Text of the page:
Nietzsche saw that cultural demolition will start with ascetic individuals, ones subject to high levels of instinctual repression, complexity of psychological disposition, given to thinking, those very individuals to fill the ranks of the priesthood, the academy and the caste of artists, writers and musicians. When they begin to lose their faith, they turn on the gods that have failed them.
It is commonplace that the most virulent critics of the pope and the Church of Rome are priests with faltering belief or laity in the process of defection. There is a sense of betrayal, a rage against the sacred walls that have crumbled, against the past authorities that still roam around uneasily in the individual unconscious but no longer command.
And “rage” is not an overstatement. George Orwell lamented towards the end of World War II that the whole left intelligentsia in Britain had been secretly pleased whenever the Germans won a battle. Orwell called himself a socialist at the time, and while he no doubt exaggerated, the visceral intensity and irrationality of national self-hatred is exemplified here — preferring Hitler to your own people. There is very little left at any level in the universities with the spine to resist this kind of cultural self-loathing.
The rage against a culture that has lost authority has percolated more and more widely through left-green political culture, if usually in more mellow tones. Generations of students in schools and universities have now been subjected to Marxist ideology, teaching them about the West’s capitalist exploitation of other peoples, of its own minorities and of the disadvantaged in general. That the West is evil has become the default reading for much of the tertiary-educated upper middle class. Yet only a small, noisy minority are rancorous. For most, a vague reflex view of the world has come to prevail, ignorantly held and often naive, while occasionally grounded in genuine empathy for those who are less well-off.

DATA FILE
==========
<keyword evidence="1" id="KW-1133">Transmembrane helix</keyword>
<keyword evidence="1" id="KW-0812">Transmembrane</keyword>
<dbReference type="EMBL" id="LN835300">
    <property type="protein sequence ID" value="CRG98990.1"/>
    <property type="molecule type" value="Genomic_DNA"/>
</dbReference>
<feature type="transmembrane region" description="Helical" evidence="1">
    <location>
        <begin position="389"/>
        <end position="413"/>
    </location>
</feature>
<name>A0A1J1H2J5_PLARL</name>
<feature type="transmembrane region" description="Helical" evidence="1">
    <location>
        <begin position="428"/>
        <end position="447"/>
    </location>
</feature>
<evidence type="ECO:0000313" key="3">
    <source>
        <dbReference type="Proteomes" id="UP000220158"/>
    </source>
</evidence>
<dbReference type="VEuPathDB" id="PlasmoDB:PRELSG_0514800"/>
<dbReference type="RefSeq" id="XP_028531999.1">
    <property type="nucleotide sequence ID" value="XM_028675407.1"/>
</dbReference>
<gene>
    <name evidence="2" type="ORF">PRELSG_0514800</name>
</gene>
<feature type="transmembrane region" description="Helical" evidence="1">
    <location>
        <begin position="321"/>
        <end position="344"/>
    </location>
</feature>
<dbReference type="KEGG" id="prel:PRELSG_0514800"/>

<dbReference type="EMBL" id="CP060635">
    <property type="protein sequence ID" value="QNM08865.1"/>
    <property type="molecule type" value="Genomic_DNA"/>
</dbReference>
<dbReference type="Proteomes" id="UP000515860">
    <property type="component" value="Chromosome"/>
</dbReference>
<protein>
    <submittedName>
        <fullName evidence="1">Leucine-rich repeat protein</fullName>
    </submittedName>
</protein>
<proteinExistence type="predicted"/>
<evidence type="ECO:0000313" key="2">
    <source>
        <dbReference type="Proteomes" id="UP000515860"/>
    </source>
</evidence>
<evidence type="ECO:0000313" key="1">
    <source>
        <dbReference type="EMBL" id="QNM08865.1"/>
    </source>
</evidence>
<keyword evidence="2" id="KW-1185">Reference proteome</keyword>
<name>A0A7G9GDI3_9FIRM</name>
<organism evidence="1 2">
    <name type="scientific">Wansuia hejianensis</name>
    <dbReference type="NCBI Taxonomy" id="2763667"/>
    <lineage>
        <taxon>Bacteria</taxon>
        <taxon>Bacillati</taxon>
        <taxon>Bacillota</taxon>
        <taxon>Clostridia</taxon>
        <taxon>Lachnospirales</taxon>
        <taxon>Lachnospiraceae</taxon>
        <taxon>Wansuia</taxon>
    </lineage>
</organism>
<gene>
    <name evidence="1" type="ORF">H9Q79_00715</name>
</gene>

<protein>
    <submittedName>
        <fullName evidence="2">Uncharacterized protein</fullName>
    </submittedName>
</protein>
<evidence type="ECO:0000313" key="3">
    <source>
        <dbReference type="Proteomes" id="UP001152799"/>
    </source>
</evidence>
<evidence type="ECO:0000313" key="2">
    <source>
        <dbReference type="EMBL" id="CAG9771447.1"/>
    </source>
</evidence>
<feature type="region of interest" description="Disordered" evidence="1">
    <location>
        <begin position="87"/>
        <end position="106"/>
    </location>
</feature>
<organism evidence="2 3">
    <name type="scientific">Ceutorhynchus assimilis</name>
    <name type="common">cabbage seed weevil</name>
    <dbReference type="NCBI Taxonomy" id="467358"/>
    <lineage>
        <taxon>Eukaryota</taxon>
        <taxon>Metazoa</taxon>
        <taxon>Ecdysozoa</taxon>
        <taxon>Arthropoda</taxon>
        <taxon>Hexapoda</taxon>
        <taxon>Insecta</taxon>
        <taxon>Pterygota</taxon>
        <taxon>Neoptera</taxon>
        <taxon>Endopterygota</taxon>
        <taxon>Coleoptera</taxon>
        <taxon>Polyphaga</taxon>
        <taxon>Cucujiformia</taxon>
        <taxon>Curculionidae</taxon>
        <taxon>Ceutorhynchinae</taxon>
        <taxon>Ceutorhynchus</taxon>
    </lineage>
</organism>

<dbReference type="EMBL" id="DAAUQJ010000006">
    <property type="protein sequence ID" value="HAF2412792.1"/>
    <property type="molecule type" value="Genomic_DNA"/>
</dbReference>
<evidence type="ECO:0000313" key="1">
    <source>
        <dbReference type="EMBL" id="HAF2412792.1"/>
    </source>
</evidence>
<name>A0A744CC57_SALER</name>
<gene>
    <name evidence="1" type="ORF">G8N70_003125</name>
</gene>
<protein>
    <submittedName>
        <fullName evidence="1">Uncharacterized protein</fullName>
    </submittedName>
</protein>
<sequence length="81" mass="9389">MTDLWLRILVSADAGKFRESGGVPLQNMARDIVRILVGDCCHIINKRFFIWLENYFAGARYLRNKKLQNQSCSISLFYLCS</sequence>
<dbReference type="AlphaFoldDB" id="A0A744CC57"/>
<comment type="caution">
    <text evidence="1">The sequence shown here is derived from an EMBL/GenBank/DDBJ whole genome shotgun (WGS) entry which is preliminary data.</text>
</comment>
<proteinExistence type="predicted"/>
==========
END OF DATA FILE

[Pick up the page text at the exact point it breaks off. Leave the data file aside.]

It is, of course, true that Western history has its negative episodes, but which society or civilisation hasn’t? Realist comparisons show the modern West, especially since 1945, in a very favourable light in terms of quality of life, fairness and respect for universal human rights.
The hatred of Western civilisation that has arisen in the cultural elites draws on one further motivational strand: power envy.
The very success of the West, in creating the most prosperous, the most powerful and the most just society the world has ever known, creates its own irritant. Those who are unhappy with their lives, insecure in their identities and anxious about their future may come to resent the extraordinary privilege, comfort and opportunity into which they have been born. Their society is successful and powerful; they are not.
What follows is identification with the “wretched of the earth”, those victims who are helplessly disadvantaged. This first appeared among radical university students in the 1960s, in a ludicrous inversion of the reality that they were a uniquely privileged generation of spoiled rich kids.